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Meris 440

Microphone Preamplifier
Published July 2014
By Ingmar Kiang

Is this the world's first studio-quality preamp with a built-in guitar effects loop?

For decades, the API 500 'lunchbox' chassis and its compatible processors were very much niche products, the preserve of elite recording engineers looking to bring the expensively solid-but-clean, West Coast sound to their high-end sessions. More recent years have seen a huge surge in popularity for the format, fuelled by the onward march of digital recording and the project studio. A 'lunchbox' loaded with preamps and processors provides a compact, customisable and relatively affordable analogue front end for any DAW. A Google search for "500 series mic pre” produces a mind-boggling number of options, one of the latest of which is the Meris 440: a stylish American-made unit which has been optimised for guitar recording in particular.

Meris

Meris are a new company formed by Terry Burton, who has a strong pedigree in the guitar-processing field, having founded well-respected effects manufacturer Strymon. Burton spotted a niche, noting the comparative decline in the popularity of rackmount guitar systems compared with the explosion in the use of stompbox pedals. Rack units typically have numerous output options (jacks and XLRs, -10dBV and +4dBu, balanced and unbalanced, and so on) and interface easily with studio equipment. Pedals, on the other hand, are not nearly as flexible, and attempts to integrate them with anything other than a guitar and an amp often end in a mess of level and impedance mismatches, noise and frustration. Consequently, Burton's 440 mic preamp design features an effects ('FX') loop, which allows signals to reach effects pedals at suitable, distortion-free levels with no need for intermediary products. Meris claim that this arrangement leads to better results with delays and reverbs, while also opening up the possibility of processing vocals and other signals through stompboxes.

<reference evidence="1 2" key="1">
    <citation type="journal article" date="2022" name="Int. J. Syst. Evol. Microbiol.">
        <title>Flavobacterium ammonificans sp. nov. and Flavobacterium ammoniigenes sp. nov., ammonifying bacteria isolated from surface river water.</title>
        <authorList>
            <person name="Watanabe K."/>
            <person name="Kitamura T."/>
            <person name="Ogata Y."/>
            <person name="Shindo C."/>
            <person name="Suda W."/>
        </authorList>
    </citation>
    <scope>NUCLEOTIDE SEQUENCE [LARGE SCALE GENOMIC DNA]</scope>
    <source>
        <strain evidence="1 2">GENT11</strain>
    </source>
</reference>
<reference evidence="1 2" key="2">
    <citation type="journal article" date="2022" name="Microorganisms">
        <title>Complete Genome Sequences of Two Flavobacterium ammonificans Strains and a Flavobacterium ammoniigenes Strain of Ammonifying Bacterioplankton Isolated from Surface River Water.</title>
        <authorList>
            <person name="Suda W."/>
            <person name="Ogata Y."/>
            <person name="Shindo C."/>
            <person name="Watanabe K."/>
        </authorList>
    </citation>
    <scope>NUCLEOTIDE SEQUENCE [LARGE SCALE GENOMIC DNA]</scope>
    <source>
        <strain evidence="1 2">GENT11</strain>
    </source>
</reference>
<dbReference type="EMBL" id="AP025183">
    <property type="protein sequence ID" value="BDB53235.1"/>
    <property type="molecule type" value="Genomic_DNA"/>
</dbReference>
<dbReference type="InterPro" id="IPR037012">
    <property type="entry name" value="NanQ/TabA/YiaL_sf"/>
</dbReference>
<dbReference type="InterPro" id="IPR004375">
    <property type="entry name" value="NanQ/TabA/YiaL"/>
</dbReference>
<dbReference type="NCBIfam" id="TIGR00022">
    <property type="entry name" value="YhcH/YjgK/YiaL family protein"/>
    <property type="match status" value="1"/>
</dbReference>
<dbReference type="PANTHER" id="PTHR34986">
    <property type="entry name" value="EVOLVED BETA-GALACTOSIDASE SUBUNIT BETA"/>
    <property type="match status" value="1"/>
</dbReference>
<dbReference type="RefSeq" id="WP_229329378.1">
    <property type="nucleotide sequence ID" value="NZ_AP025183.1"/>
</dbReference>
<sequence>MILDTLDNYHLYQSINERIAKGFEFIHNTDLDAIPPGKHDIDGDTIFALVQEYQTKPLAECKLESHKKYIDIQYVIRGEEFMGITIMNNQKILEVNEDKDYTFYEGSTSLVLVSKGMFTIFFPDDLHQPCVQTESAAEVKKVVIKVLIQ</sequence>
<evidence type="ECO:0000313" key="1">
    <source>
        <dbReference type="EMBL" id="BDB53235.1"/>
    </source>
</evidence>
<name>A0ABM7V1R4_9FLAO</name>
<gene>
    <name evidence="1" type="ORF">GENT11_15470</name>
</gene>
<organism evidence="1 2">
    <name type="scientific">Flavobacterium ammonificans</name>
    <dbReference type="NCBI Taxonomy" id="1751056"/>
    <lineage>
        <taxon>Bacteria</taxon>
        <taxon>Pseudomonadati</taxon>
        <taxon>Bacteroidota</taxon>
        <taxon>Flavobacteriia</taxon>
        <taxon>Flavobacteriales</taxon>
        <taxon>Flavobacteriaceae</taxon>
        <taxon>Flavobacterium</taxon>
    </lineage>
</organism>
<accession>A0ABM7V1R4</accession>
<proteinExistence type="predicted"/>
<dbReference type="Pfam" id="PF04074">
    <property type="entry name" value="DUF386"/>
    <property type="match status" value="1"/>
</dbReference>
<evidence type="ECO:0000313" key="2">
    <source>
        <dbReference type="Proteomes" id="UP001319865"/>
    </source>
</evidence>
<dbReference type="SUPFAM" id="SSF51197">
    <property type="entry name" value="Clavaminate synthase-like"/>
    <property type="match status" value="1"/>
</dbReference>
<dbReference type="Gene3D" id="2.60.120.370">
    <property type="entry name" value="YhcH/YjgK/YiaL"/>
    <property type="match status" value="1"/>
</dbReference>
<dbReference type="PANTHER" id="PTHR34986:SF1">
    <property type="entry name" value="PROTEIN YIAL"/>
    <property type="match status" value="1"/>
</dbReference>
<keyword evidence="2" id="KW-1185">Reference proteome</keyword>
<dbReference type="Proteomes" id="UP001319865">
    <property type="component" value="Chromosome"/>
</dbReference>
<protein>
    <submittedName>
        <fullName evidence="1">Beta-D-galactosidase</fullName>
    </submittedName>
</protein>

Design & Construction

The 440 was designed and is built in Los Angeles, as are its Cinemag transformers, which are similar to those used in the classic API 312 mic preamp. The 440 is beautifully made, feels reassuringly solid, and slots into a 500-series chassis without drama; it should last a lifetime. Despite the presence of two knobs, five switches and a pair of jack sockets, the front-panel layout is clear and easy to use. The only potential confusion for some non-US users is that, much like American light switches, the 'up' position means 'on' when engaging the 20dB pad, phase-reverse switch and 48V phantom power. And yes, technically speaking, that 'phase' switch should be marked 'polarity'!

The 440's features and intended uses are perhaps best described by a trip through its circuitry. Having passed through the Cinemag CMMI-8-PCA input transformer, a signal can be boosted by up to 60dB by a hybrid discrete op-amp, before flowing through a pair of switchable filters for tonal shaping. Next comes the aforementioned FX loop, the mono return socket of which doubles as a handy front-panel DI input. Finally, the signal reaches another op-amp, offering from 27dB attenuation to 12dB boost, before hitting a Cinemag CMOQ-2S transformer on its way out.

On Test